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Nagpur Culture

Nagpur, celebrated countrywide as the ‘Orange City’ for its highest production and trade of sweet & sour juicy oranges is also accredited as the second capital of Maharashtra and the cleanest and second greenest city of India. Boasting of its historical and cultural heritage, its unique geographic position, its booming economical and educational industry and its eminent political status, the city Nagpur enjoys a wholesome cosmopolitan culture. People from various religious and cultural backgrounds arrived from different parts of the country dwell here in peaceful and unified equilibrium. Nagpur has very rarely witnessed any communal riots during its elongated and eventful history. All the festivals of Hinduism such as Gokulashtami, Ganesh Chaturthi, Navaratri, Dusshera, Diwali, Gudi Padva, Ram Navami, Hanuman Jayanti, Holi, etc. Christmas, Easter and other feasts of Christianity and all the Idds of Islam are celebrated here with incomparable gusto and enthusiasm in supreme communal harmony. However, Kalidas Mahotsav, Orange City Craft Mela, Folk Dance Festival and Dhamma Chakra Pravartan Din are the notable festivals exclusive to the Nagpur Culture. Marathi, the official language of the state also enjoys the rank of the principal and most spoken tongue of Nagpur. Other than that, Hindi, English and the tribal language Halbi are also widely spoken here.
The traditions of Nagpur reflect a strong influence of its ethnic folk culture. Nagpur is particularly acclaimed for the folk dances and folk songs they have inherited from their ancestors. Some of the most remarkable folk traditions still retained by Nagpur are; Kala Dance, Govinda Dance, Karma Dance, Lavani, Tamasha, Povada, Bhajan, Kirtan, Gondhal, Bharud, Lalita, Bhaleri Songs, Tumbadi, Bhondla, etc.
Nagpur, a home to a number of literary and cultural societies hosts several events and carnivals all through the year. Vidarbha Sahitya Sangh, Vidarbha Rashtrabhasha Prachar Samiti, Vidarbha Hindi Sahitya Sammelan, Marathi Sahitya Sammelan, South Central Cultural Centre, and many other leagues headquartered at Nagpur work for the propagation and promotion of Marathi and Hindi languages and literature, organize and sponsor cultural fiestas such as Orange City Craft Mela and Folk Dance Festival and thrive to preserve and proliferate the ethnic tradition and legacy of Nagpur and the entire Vidarbha region. Aadim Sanvidhan Sanrakshan Samiti also based in Nagpur works for the rights of scheduled tribes. The daily newspapers published from Nagpur include The Hitavada, Tarun Bharat, Lokmat, Lokmat Times and Lokmat Samachar.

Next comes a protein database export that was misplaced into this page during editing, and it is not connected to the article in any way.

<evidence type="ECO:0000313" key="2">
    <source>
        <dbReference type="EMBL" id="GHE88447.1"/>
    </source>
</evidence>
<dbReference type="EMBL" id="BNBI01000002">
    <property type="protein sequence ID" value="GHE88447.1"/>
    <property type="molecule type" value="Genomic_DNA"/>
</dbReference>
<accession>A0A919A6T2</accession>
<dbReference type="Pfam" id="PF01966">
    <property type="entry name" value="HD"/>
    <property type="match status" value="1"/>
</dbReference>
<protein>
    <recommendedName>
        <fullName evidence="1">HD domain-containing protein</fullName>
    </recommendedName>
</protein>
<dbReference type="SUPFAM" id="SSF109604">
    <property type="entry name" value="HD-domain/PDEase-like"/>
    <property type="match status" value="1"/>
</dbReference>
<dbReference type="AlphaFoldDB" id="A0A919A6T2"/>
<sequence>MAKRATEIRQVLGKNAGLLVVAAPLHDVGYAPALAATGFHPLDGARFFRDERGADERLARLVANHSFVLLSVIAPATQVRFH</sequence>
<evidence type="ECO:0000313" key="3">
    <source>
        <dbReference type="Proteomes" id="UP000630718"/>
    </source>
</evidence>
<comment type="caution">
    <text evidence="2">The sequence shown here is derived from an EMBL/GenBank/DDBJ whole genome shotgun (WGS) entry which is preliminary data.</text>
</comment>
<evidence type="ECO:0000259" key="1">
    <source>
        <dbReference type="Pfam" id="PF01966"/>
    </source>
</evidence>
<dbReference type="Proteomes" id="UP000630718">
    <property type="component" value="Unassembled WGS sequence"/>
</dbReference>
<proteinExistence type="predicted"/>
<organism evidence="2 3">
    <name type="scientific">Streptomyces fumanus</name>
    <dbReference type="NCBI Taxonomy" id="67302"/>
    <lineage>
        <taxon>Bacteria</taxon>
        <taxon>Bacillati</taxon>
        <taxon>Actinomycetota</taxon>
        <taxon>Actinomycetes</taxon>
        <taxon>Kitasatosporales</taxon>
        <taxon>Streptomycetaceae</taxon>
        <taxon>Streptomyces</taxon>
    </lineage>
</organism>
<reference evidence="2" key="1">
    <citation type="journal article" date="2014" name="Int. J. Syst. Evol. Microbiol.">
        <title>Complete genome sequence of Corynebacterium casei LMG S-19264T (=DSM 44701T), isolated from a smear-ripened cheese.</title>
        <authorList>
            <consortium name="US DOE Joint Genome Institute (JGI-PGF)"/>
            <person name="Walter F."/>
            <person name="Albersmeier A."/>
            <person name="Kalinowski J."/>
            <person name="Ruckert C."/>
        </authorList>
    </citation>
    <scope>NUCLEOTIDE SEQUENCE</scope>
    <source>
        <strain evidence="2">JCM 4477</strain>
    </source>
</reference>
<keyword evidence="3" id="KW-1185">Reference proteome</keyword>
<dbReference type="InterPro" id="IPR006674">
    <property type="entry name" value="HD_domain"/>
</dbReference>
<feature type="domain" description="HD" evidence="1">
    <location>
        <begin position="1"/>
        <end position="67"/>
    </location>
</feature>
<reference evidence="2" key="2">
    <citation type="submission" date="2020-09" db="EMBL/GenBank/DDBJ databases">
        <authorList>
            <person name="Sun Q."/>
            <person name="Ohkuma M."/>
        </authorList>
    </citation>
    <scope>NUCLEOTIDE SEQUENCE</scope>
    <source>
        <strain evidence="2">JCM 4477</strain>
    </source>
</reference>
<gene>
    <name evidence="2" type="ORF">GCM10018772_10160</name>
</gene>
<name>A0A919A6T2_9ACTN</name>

Nagpur is honored to be one of the very few cities of the country that owns more than one international cricket stadiums. The Vidarbha Cricket Association Ground of Nagpur, commonly known as VCA is one of the nine test venues of India. Another stadium named Vidarbha Cricket Association Stadium is a recent addition to the city that has a seating capacity of 45,000 people at a time. It served as one of the venues for the Cricket World Cup of the year 2011. One more stadium of Nagpur named ‘VCA Civil Lines’ also functions as an international cricket stadium.
The traditional cuisine of Nagpur is known as ‘Varhadi’ or ‘Saoji’ Cuisine that is distinguished for its hot and spicy taste. The special spices extensively used in the Varhadi gravy include cinnamon, cloves, dry coriander, black pepper, grey cardamom, bay leaves, poppy seeds (Khus-Khus) and powdered coconut. Non-vegetarian food; essentially chicken and mutton are regularly eaten here. Some of the noteworthy Nagpuri preparations are; Vanhad Thali, Kolhapuri Pakoda, Kanda Bhajji, Paneer Vanhadi, Allogobhi Vanhadi, Kurudi, Baigan Masala, Dal Tadka Vanhadi, Lehsun Methi, Batata Bhaat, Aamras, Jowari Roti, Matka Roti, Shrikhand, Basundi, Sabudana Vada, Dabeli etc.